It was the summer of 1992 and the Grateful Dead had scheduled the "Veneta Third Decadal Field Trip" to celebrate their own three decades in music. What was more, Veneta, Oregon was/still is the venue for the Oregon Country Faire, the biggest and best hippie fair on the West Coast, if not in the country, maybe the whole wide world.
It was not just the "Third Decadal" either. In 1972, the Dead had played their first show in Veneta in a big field at Faire for the express purpose of raising money to save the Springfield Creamery, a dairy owned by Ken Kesey's brother Chuck and his wife Sue. Ten years later, they played the "Second Decadal" show in Veneta. 1992 woulld be the Third. We were psyched!
I was so psyched that not only had I already bought the T-shirt from a traveling vendor stopping by the Blue Moon Tavern, as was customary, to hit up as many customers as possible before getting to the show itself. I had also ordered tickets for four: Richard and I, plus my kids, Christopher and Caroline. I had also bought round trip tickets for Christopher from Chicago to Seattle and from Eugene, Oregon back to Seattle.
That, along with Garcia cancelling the shows due to "health concerns," tossed a spanner into the works.
We would have been just as unhappy (cancelled show) staying in Seattle and bemoaning Garcia's untimely "health concerns" except for that little extra mile I had stuck on Chris's airplane ticket to fly home from Eugene, changing planes in Seattle, so he could get home on time. We called the airlines. Christopher, we told them, could not board the plane in Eugene. He would have to just pick up his flight in Seattle. No deal, the airlines told us. He had to fly out of Eugene or we would have to spring for another one-way ticket. I had already pretty much emptied the larder of cash for the summer. Luckily, we heard that a local Oregon farmer was renting out land north of Eugene to somebody who would stage an "emergency concert." We packed our bags and went.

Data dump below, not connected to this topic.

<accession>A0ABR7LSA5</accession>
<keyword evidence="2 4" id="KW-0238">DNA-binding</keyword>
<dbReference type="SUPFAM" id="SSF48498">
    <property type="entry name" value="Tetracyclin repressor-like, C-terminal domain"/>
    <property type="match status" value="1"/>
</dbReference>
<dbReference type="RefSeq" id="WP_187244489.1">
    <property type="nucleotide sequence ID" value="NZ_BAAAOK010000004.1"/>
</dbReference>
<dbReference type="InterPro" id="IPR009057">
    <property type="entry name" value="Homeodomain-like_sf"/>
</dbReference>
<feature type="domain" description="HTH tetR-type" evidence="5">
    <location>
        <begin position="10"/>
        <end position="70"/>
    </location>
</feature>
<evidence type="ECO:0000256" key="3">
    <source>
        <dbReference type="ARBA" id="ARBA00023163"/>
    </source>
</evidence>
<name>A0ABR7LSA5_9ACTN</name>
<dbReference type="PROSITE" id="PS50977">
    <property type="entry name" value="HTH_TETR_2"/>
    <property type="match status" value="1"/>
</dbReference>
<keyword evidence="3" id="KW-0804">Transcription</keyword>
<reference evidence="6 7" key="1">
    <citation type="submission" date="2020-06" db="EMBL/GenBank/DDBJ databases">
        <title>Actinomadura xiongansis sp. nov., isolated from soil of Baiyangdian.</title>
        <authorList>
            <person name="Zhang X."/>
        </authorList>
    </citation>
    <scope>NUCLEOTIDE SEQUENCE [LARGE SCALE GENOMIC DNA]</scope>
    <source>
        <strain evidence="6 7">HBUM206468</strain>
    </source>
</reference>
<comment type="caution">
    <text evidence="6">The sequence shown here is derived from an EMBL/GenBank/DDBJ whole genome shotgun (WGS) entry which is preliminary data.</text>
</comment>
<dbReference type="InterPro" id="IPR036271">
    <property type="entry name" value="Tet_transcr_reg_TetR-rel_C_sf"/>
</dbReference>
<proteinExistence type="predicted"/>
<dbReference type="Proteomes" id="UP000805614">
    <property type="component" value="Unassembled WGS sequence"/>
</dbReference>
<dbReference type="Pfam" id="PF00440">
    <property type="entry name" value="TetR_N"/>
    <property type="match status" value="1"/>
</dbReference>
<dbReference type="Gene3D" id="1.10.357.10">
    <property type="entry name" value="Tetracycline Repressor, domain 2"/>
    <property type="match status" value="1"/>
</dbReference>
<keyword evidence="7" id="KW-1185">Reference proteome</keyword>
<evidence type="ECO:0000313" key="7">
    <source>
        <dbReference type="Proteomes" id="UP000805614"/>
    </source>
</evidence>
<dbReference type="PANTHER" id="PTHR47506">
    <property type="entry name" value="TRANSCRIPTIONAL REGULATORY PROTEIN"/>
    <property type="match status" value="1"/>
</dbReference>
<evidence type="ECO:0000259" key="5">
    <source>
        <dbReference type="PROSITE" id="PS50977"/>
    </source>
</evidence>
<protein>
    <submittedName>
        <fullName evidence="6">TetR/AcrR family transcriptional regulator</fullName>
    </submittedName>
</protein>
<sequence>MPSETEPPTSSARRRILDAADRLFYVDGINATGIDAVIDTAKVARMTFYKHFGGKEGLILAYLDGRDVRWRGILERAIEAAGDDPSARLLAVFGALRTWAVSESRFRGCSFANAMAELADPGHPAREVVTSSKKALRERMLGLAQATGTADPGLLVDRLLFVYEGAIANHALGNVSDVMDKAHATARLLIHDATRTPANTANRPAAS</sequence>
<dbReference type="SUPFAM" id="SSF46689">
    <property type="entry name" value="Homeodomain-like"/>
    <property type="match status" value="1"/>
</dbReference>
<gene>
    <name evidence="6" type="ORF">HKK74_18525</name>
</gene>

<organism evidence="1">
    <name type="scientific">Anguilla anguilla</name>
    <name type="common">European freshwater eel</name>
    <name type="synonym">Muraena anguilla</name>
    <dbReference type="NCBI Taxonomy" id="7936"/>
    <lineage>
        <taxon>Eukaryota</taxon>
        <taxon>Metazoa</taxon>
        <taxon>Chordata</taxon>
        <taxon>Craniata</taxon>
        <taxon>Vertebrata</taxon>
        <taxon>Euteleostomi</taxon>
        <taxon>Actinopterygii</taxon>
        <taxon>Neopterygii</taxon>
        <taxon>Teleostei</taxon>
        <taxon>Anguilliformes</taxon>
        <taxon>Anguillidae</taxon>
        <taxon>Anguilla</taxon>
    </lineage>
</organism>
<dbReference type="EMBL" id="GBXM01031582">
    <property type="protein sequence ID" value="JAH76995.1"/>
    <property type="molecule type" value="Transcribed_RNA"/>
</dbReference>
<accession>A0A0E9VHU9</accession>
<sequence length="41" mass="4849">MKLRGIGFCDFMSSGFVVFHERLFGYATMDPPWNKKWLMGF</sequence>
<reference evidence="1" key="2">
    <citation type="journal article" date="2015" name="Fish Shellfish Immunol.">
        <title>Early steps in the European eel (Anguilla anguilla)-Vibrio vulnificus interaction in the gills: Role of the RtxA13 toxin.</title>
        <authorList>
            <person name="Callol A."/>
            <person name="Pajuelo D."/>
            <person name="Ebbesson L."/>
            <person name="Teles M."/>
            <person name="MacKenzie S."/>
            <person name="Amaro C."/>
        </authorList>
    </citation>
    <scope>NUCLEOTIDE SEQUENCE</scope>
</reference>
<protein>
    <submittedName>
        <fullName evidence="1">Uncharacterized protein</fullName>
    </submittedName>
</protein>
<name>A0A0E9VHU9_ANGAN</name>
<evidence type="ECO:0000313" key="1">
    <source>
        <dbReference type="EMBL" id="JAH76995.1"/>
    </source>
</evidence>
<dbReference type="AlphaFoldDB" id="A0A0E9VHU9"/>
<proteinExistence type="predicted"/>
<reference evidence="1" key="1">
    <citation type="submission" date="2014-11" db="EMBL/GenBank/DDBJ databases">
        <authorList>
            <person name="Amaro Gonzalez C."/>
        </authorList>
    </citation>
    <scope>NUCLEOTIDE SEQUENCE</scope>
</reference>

I wish I could tell you that a grand time was had by all, but I can't. The camping was in a field full of hummocks of spiky grass and the bands were nothing to write home about, never mind driving five hours to hear. Lots of vendors were there trying to sell all they had made for the Decadal show, but I think the only thing I bought was a dragon pipe for Caroline. Yes, my daughter smoked pot and I knew about it and she turned out just fine, thank you very much. It was the Keseys who made the entire trip worth while.
I remember hearing cheers and feeling a little wave of anticipation ripple through the crowd, and when I looked up there was a bus. Not *the* bus. THE bus was still mouldering away in an orchard somewhere on the Kesey farm. But this might as well have been *the* bus for all the excitement it generated. Folks gathered around, and I think some were allowed in. I didn't try that. But I did gather my children together to join me in front of the bus. Richard probably took the picture. It's my favorite Family Foto!